Codependency Recovery: The Adult Child Who Carries Invisible Scars
by Lisa A. Romano
Codependency recovery is all about raising your level of consciousness and expanding your self-awareness. Your mission, if you choose to accept it, is to learn how to honor yourself, even when others try to push your boundaries. You also need to learn how to take care of yourself. This is not an easy journey, considering those who are codependent often have no clue how they feel, what they need, or know that they are codependent in the first place.
It can be a difficult journey, but it's well worth the effort. If you're struggling with boundaries, people pleasing, enabling, self doubt, and feeling invisible, here are some things to keep in mind as you work on your recovery.
1. Codependency is a learned behavior.
One of the first things you need to understand about codependency is that it's not something you're born with. It's a learned behavior that develops over time as a response to certain situations or relationships. Childhood emotional neglect related to being raised by alcoholic or narcissistic parents can lead to codependent behaviors. In order to recover from codependency, you need to unlearn those behaviors and develop healthier ways of interacting with your true self and others.
2. Codependency is about control.
Codependency is all about trying to control the people and situations around you. You may feel like you need to be in charge of everything in order to keep things from falling apart. But this type of control is actually counterproductive and only leads to frustration and stress. In order to recover from codependency, you need to learn to let go and trust that things will work out OK even if you're not in total control.
And that's really hard to do, considering codependents live their lives in reaction to what they believe other people need. Codependency recovery is tied to transcending the need for people to like you, agree with you, and need you. That means you've got to learn to end your addiction to worrying about what other people think about you.
3. Codependency causes intimacy issues.
Codependents typically have a hard time forming healthy relationships with others. They often feel like they're not good enough and feel unworthy of love and affection. They believe they need to prove themselves worthy of love, so they anticipate others' needs, cater to others' emotions, and subjugate their needs to keep others happy.
This only serves to reinforce the codependent behavior and makes it even harder to break free. In order to recover from codependency, you need to learn how to connect with the inner child, you've been conditioned to ignore and view as unworthy. As you learn to develop a healthier relationship with your inner self, you will also find it easier to become more vulnerable with others in a healthier non-codependent way.
4. Codependency is a coping mechanism.
Codependency is often used as a coping mechanism for dealing with difficult emotions or situations. When you're codependent, you don't know how to deal with your feelings in a healthy way, so you bury them beneath codependent behaviors.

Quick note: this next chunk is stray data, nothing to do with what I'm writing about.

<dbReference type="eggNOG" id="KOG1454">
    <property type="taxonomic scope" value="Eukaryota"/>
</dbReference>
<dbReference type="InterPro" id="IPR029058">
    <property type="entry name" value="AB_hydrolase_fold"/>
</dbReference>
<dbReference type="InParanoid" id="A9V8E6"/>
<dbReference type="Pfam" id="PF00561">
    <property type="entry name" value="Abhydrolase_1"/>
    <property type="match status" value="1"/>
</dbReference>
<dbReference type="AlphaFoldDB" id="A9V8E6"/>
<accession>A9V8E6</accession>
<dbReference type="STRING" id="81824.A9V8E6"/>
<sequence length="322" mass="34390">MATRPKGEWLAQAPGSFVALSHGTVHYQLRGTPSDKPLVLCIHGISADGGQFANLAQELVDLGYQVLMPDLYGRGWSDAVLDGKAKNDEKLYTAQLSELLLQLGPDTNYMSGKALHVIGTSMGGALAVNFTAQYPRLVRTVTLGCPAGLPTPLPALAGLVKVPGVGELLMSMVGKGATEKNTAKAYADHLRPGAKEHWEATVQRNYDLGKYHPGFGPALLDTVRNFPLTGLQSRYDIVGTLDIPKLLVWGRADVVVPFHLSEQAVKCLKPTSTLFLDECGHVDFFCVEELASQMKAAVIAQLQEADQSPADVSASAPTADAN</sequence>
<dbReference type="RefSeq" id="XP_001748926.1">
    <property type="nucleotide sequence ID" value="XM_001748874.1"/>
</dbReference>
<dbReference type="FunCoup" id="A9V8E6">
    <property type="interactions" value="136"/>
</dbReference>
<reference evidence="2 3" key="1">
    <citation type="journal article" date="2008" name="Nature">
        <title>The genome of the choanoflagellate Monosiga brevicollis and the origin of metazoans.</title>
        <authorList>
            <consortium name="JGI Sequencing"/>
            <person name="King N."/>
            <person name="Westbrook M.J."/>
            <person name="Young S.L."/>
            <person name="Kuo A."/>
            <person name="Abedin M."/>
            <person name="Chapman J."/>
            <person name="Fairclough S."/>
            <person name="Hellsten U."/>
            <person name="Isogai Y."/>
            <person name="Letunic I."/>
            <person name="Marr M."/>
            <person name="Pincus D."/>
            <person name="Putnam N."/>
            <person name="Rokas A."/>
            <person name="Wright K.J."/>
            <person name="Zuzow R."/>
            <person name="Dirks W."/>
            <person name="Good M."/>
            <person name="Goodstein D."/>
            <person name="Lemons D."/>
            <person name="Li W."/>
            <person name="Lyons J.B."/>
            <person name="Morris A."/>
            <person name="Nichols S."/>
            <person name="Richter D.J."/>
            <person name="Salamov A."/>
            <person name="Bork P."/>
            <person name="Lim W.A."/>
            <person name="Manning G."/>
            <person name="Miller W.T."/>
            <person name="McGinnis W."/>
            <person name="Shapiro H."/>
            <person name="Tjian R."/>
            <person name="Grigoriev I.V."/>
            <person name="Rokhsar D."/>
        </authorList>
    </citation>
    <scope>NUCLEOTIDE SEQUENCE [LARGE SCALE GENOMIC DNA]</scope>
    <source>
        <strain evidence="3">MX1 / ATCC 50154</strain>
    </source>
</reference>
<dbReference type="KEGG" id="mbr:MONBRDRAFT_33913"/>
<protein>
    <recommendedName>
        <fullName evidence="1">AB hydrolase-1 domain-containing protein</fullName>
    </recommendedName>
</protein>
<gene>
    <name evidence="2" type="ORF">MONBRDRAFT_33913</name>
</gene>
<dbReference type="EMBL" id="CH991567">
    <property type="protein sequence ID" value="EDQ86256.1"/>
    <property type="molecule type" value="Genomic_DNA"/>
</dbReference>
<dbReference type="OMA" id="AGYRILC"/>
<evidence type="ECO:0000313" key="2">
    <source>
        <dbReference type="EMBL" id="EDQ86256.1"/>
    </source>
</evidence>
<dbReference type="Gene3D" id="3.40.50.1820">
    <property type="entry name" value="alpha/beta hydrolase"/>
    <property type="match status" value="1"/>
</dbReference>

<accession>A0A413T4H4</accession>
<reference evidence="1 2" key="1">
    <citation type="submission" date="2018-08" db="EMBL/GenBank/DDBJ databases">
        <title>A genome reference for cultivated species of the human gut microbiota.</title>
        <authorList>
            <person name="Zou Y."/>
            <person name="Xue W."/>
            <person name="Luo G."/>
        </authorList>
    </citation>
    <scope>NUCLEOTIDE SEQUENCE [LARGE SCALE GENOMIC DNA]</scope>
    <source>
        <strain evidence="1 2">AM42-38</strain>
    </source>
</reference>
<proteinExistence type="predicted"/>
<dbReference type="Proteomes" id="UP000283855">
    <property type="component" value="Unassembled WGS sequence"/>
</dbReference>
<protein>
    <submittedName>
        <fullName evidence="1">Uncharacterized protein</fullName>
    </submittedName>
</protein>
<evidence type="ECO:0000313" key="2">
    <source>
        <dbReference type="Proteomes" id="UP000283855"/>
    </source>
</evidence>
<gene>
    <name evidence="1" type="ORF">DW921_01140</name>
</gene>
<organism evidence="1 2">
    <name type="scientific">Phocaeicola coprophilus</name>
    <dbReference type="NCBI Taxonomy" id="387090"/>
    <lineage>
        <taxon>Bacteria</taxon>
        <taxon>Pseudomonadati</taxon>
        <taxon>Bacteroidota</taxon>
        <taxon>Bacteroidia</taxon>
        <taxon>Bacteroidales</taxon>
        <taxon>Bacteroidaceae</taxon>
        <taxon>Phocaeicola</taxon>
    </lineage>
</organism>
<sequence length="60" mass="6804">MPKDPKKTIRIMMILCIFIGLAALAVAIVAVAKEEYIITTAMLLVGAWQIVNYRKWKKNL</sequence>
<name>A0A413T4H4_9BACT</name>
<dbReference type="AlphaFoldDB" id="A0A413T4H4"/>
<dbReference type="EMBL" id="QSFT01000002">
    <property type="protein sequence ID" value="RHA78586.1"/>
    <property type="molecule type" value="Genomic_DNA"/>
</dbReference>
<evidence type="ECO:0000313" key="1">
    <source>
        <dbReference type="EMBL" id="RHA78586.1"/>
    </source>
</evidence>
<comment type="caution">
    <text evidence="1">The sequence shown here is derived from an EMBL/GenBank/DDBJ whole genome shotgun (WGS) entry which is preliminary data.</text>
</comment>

In order to recover from codependency, you need to learn how to deal with your emotions head-on, especially since you've learned to cope by ignoring your emotions while catering to the emotions of others.
This can be super challenging, but it's essential if you want to make progress in your recovery. Understanding WHY you developed a codependent survival brain is key!
5. Codependency is serious.
If codependency is left untreated, codependency leads to incredibly toxic and enmeshed relationship dynamics. Couples can literally merge and lose their individual identity when they are codependent upon one another. Many codependents find themselves lost in the crazymaking communication of a narcissistic partner who demands the codependent agree to all that the narcissist says, believes, and wants.
A more codependent partner, who has never learned to value themselves, is an easy target for a more self-focused, self-concerned partner.
6. Root Causes of Codependency
Codependency is a learned behavior that can be passed down from one generation to the next. If you are the adult child of an alcoholic, or if you suffered from childhood emotional neglect, you may have learned to deny your needs for the sake of needing to avoid pain in your childhood. If you were raised by a narcissistic parent, you may have been conditioned to believe that love is conditional as well as painful. As a result, you may have been downloaded to believe that in order for people to love you, you need to NOT have needs, so that you can focus on the needs of others.
It is often characterized by a person's inability to set healthy boundaries and take care of themselves. Codependency can lead to a number of negative consequences, including relationship problems, addiction, and emotional distress.
The Good News
Once you come to the understanding that you may be suffering from codependency, there are many things you can do to learn to live ABOVE THE VEIL OF CONSCIOUSNESS as you learn to BREAKTHROUGH the faulty subconscious beliefs that have kept you STUCK for so long!
To learn more about how you can heal from codependency and heal your inner child, visit https://www.lisaaromano.com/12-wbcp
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